4. Back to the Tasmanian wilderness! After an evening and day of being battered by 100km gusts while being holed up in our tents, the following evening appeared to clear somewhat. I made a quick decision to hike up to the ridge above Lake Oberon and was greeted by an amazing light show. Golden rays were shining through rapidly moving cloud at eye level which made me feel as though I was standing in the midst of a timelapse.
3. Hooker Lake is one of my favourite in and out walks while visiting Aoraki National Park. One day, I’m hoping to get some colour and cloud over this spot but on this year’s trip, the clear skies worked its magic . The night temperatures were subzero which led to the shores of the Lake starting to freeze over. The patterns of ice were fascinating and I chose to use the 12mm lens to accentuate their depth. While this scene didn’t give the sense of awe that other scenes did, I really liked this image the moment I shot the 3 frames needed for it. Marianne commented instantly ‘that’s the shot of the trip’ when she saw my LCD even though we were only 8 days into a 3 week trip!
2. There are some mornings where the light bathes you in crimsons and reds. I was lucky enough to experience one such morning while watching the icebergs slowly move on a still Tasman Lake. This was our last morning in the Mount Cook area and what a send off it was! I to get to this scene and almost ran out of petrol for the return trip back to the south end of Lake Pukaki where we were staying.
Number One! It should come as no surprise that my favourite image from the year and favourite morning of shooting for the year came from the Western Arthurs hike. This particular morning also started off grey but with swirling clouds above, there were moments of brilliant passing light that was simply magical. We lingered until the last possible moment of light and packed up headed back for Lake Cygnus. For the remaining 2 days on the track we would be engulfed in swirling, wet,greyness as though mother nature had declared that this scene was our gift for the trek. It’s likely that this will be my favourite image of all time for quite a while.
If you follow our work, how did that list pan out for you? Were there any other images that you remember giving you a stronger impression than the ones I’ve posted? If so, it’s always good to know so leave your thoughts in the comments below! Wishing everyone a fantastic photographic 2018 🙂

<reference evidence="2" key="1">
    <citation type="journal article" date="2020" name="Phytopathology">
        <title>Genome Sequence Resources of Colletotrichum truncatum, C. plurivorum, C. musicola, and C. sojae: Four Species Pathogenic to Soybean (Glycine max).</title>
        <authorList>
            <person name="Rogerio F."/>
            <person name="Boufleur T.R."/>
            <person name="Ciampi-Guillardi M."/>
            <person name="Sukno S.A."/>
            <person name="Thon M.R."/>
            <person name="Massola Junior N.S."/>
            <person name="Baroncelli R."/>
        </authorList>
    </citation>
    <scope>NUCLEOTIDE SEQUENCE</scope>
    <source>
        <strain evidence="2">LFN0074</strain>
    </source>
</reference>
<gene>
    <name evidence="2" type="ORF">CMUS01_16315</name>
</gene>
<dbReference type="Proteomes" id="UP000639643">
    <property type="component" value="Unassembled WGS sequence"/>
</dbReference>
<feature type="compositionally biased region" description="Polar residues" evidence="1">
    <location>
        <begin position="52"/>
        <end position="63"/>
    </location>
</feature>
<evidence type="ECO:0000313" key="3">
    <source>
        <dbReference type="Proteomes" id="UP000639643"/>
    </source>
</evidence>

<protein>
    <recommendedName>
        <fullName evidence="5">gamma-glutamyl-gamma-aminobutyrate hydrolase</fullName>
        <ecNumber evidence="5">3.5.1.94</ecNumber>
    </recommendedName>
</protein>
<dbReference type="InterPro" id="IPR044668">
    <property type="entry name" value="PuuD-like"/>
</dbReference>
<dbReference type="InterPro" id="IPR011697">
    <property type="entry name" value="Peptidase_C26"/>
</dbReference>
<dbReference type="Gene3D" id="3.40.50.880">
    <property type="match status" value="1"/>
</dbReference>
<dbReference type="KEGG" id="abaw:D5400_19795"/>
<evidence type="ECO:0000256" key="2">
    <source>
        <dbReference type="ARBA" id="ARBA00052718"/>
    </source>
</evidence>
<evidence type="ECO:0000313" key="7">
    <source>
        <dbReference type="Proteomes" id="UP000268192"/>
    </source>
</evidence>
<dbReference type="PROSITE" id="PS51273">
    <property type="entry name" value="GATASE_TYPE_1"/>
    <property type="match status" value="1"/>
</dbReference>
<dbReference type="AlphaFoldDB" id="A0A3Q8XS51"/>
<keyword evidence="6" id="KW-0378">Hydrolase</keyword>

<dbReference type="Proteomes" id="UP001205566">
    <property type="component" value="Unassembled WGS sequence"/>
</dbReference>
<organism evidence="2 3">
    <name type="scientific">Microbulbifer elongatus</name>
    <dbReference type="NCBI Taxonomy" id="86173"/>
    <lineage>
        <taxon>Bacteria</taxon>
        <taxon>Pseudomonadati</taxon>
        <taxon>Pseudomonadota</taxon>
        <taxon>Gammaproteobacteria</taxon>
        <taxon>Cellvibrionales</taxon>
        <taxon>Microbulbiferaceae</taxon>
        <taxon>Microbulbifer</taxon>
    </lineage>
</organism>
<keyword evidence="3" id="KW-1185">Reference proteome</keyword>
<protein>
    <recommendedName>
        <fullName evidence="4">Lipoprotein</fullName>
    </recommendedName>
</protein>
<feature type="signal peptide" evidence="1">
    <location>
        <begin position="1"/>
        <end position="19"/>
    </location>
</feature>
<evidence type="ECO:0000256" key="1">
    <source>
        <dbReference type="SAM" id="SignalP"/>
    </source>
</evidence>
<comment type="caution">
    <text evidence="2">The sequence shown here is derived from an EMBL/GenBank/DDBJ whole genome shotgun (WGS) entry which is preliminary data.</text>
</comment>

Recently, I was served up a plate of irony-flavoured humble pie which had me looking quite the hypocrite. These are the five steps which occurred which you may take note of in order to avoid the same situation.
Step 1: Make a frivolous post on facebook about how you think someone else may have directly copied your composition in an image. Poke plenty of fun at the vanishingly small possibility that the so called copycat may have done it purely by chance.
(See facebook status update from September 28)
Step 2: Post an image with a story indicating just how awesomely innovative and original you were in achieving ‘your’ shot from a commonly shot location. The description as follows :
“This is the classic view of Mount Cook from Peter’s Lookout about 30km from the national park. On this morning, I was hoping to capture some car trails in one composition but there were no cars driving by at this hour! I had taken my desired composition from the centre of the road but knew that it would be too dangerous to be taking light trail images from that position. I moved everything to a traffic island in the slip lane and set the camera up for 1 minute exposure time lapse sequences. Then, it was a question of synching with my watch so that I could drive by at the right speed (which ended up being 60km/h) to maximise my lights in the frame but end up just out frame at either end. In the end, I was lucky to get this on the first go and took many more frames with changing light as the clear dawn approached. I hope you like this result which is a blend of three images (one without the cars, one with the car approaching , one with the car departing)”
2b :Post the image on multiple social media platforms with the same caption too.
Step 3: Have it pointed out that someone else has potentially shot the same scene in the same way! Even the title of the image is almost the same! Even the description of how it was shot was almost the same!!! Start feeling like a hippo.
Step 4: Look at the image in question and realise that a) it looks like you’ve pretty much ripped off the concept and execution from that person b) at some stage you’ve even liked and faved the image on 500px so you must have seen it before or done it during a button clicking frenzy ….c) realise that the image in question is from a high profile shooter , none other than Elia Locardi! d) you are now possibly the biggest, fattest hippo that might be found in the southern hemisphere.
Step 5: Contact Elia in embarrassment but fortunately, Elia is a complete and utter champion about the whole incident and it’s all water under the bridge. Big fat hippo deflated, phew!